The authors found elevated levels of cortisol only in the men with unhealthy narcissism, and they speculated that in these men the HPA axis is chronically activated.
While study data didn't explain why only men seem to suffer from a higher stress response to narcissism, Konrath speculated that societal definitions of masculinity that overlap with the trait -- such as arrogance or dominance -- may leave men particularly vulnerable physiologically.
"They're at especially high risk because someone who admits they're stressed out is going to get help, but they're not likely to," she said. "There may be a cost to this jerkiness. It's a little sad they're a group that wouldn't get help if they needed it."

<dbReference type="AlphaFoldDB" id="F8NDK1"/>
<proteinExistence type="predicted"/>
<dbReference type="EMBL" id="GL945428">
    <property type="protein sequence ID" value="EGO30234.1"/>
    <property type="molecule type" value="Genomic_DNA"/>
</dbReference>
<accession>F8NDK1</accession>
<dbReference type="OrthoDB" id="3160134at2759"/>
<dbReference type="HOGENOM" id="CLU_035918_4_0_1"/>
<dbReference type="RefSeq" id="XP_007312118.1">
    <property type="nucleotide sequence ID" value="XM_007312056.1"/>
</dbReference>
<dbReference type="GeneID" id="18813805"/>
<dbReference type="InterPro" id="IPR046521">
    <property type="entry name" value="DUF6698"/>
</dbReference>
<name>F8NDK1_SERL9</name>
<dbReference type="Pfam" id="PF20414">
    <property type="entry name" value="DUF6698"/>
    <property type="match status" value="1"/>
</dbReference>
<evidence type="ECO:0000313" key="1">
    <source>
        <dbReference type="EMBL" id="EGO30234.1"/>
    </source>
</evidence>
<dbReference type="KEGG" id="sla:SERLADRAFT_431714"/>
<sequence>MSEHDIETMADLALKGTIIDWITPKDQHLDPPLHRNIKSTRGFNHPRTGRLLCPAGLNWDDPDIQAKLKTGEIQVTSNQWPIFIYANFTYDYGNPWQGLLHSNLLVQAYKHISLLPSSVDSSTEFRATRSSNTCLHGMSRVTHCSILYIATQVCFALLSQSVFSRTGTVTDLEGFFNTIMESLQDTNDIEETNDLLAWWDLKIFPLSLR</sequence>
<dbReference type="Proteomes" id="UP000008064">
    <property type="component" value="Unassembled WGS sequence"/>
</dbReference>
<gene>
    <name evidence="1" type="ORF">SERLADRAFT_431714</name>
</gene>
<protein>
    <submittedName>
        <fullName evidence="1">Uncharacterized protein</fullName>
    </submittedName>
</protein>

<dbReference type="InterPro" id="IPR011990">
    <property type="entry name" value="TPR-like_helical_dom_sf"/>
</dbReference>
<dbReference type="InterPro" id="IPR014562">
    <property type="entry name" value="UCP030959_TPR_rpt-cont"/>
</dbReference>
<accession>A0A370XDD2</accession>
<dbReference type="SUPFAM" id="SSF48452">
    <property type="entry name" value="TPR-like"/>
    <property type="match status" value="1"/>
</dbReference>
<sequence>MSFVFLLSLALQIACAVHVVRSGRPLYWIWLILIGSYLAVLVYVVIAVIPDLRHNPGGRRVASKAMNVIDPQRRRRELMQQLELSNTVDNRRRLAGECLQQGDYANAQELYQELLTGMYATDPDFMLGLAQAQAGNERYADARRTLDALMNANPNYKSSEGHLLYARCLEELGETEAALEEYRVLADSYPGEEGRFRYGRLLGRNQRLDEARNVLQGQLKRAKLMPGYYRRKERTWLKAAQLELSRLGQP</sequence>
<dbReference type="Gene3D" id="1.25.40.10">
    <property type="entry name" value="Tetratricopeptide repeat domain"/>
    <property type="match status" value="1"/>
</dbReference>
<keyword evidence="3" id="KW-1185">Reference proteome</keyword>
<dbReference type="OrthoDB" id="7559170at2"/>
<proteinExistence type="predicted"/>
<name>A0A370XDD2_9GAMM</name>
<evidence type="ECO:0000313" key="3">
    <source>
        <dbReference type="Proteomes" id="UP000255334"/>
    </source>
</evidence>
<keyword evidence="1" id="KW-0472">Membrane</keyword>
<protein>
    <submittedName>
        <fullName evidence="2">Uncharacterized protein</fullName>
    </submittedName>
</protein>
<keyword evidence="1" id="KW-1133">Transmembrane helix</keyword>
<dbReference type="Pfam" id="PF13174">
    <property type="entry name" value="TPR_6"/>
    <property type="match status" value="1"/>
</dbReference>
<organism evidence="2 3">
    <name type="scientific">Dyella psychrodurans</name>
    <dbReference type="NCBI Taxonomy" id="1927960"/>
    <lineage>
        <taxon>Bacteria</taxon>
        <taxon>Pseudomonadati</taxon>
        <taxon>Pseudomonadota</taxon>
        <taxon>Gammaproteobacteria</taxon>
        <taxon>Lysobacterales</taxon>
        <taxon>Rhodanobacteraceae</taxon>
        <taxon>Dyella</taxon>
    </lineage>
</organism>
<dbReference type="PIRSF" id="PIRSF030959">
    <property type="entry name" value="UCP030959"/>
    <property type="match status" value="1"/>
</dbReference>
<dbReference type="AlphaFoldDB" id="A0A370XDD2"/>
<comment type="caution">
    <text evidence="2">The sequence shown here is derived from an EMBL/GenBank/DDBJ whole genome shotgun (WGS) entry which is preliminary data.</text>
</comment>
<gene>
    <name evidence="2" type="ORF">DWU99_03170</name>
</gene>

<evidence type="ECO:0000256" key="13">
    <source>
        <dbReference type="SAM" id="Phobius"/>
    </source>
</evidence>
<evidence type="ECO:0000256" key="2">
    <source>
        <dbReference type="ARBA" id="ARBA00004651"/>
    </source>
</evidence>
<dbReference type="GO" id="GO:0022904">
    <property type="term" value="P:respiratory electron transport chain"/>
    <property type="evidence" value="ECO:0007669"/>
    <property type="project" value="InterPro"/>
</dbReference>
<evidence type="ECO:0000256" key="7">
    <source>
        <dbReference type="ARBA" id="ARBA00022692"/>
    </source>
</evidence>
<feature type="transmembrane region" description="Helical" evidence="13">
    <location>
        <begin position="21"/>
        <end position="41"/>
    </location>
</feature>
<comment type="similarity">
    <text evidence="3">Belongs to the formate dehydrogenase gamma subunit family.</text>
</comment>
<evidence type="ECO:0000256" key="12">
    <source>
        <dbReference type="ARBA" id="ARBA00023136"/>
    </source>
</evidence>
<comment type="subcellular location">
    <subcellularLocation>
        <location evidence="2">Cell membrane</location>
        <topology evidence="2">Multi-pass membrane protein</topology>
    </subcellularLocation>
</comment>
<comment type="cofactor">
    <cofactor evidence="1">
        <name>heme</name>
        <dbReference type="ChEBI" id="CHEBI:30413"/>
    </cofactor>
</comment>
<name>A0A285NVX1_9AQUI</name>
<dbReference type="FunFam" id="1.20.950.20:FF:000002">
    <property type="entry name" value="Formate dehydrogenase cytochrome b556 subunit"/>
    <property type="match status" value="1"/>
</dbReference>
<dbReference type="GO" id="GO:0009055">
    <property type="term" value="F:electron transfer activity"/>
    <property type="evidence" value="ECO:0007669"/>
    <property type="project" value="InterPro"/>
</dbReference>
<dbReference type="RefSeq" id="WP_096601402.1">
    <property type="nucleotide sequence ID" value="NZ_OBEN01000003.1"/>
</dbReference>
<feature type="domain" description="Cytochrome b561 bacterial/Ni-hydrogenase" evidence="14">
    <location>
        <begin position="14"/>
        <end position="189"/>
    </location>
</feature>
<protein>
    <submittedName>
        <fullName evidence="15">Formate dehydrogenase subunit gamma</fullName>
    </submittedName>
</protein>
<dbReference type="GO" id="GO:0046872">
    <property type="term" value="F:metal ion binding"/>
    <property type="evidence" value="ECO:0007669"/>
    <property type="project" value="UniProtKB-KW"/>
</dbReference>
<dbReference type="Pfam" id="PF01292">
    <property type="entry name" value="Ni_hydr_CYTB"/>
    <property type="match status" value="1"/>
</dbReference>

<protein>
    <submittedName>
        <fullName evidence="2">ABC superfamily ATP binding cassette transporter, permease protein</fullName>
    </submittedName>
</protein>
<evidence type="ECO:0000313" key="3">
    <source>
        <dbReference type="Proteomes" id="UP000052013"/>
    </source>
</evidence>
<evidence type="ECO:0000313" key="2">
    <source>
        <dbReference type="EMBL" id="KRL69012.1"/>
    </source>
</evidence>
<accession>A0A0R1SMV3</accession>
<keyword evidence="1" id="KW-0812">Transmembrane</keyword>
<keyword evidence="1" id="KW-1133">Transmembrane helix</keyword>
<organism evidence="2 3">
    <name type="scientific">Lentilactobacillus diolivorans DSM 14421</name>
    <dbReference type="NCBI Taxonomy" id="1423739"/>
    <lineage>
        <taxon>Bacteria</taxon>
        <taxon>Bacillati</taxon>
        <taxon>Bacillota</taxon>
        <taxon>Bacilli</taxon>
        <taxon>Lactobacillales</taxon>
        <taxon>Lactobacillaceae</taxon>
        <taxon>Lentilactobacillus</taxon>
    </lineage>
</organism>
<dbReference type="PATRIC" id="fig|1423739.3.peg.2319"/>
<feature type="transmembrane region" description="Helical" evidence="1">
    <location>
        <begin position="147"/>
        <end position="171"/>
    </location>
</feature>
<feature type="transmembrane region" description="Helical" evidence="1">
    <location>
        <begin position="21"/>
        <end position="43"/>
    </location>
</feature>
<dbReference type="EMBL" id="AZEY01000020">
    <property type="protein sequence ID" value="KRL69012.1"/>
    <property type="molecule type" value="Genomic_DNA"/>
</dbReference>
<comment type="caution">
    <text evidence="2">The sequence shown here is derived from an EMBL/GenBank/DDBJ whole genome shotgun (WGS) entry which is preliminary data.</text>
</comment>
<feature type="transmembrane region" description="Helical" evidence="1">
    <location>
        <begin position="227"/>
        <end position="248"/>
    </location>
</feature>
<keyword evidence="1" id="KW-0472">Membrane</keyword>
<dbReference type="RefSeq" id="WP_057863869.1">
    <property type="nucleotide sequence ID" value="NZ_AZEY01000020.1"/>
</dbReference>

While the study "invites people to look at this issue in a more comprehensive way," it did not prove a cause-and-effect relationship between narcissism and the body's stress response, said Dr. Mark Russ, director of psychiatric services at Zucker Hillside Hospital in Glen Oaks, N.Y.
"People with narcissism may be type-A, very driven, perfectionistic and seek high-stress situations, and the cortisol levels may be measuring that," Russ said. "There may be an overlap."
Konrath said future research will focus on the reason women don't respond physiologically to narcissism as men apparently do. Narcissism levels have increased in both genders in recent years, she said, perhaps as a byproduct of the so-called "self-esteem movement," which emphasizes praise for children over criticism.
"It could be a change in the educational environment," she said. "I think it's nice we're trying to be thoughtful and careful of people's feelings, but we may err on the side of not being [constructive]."
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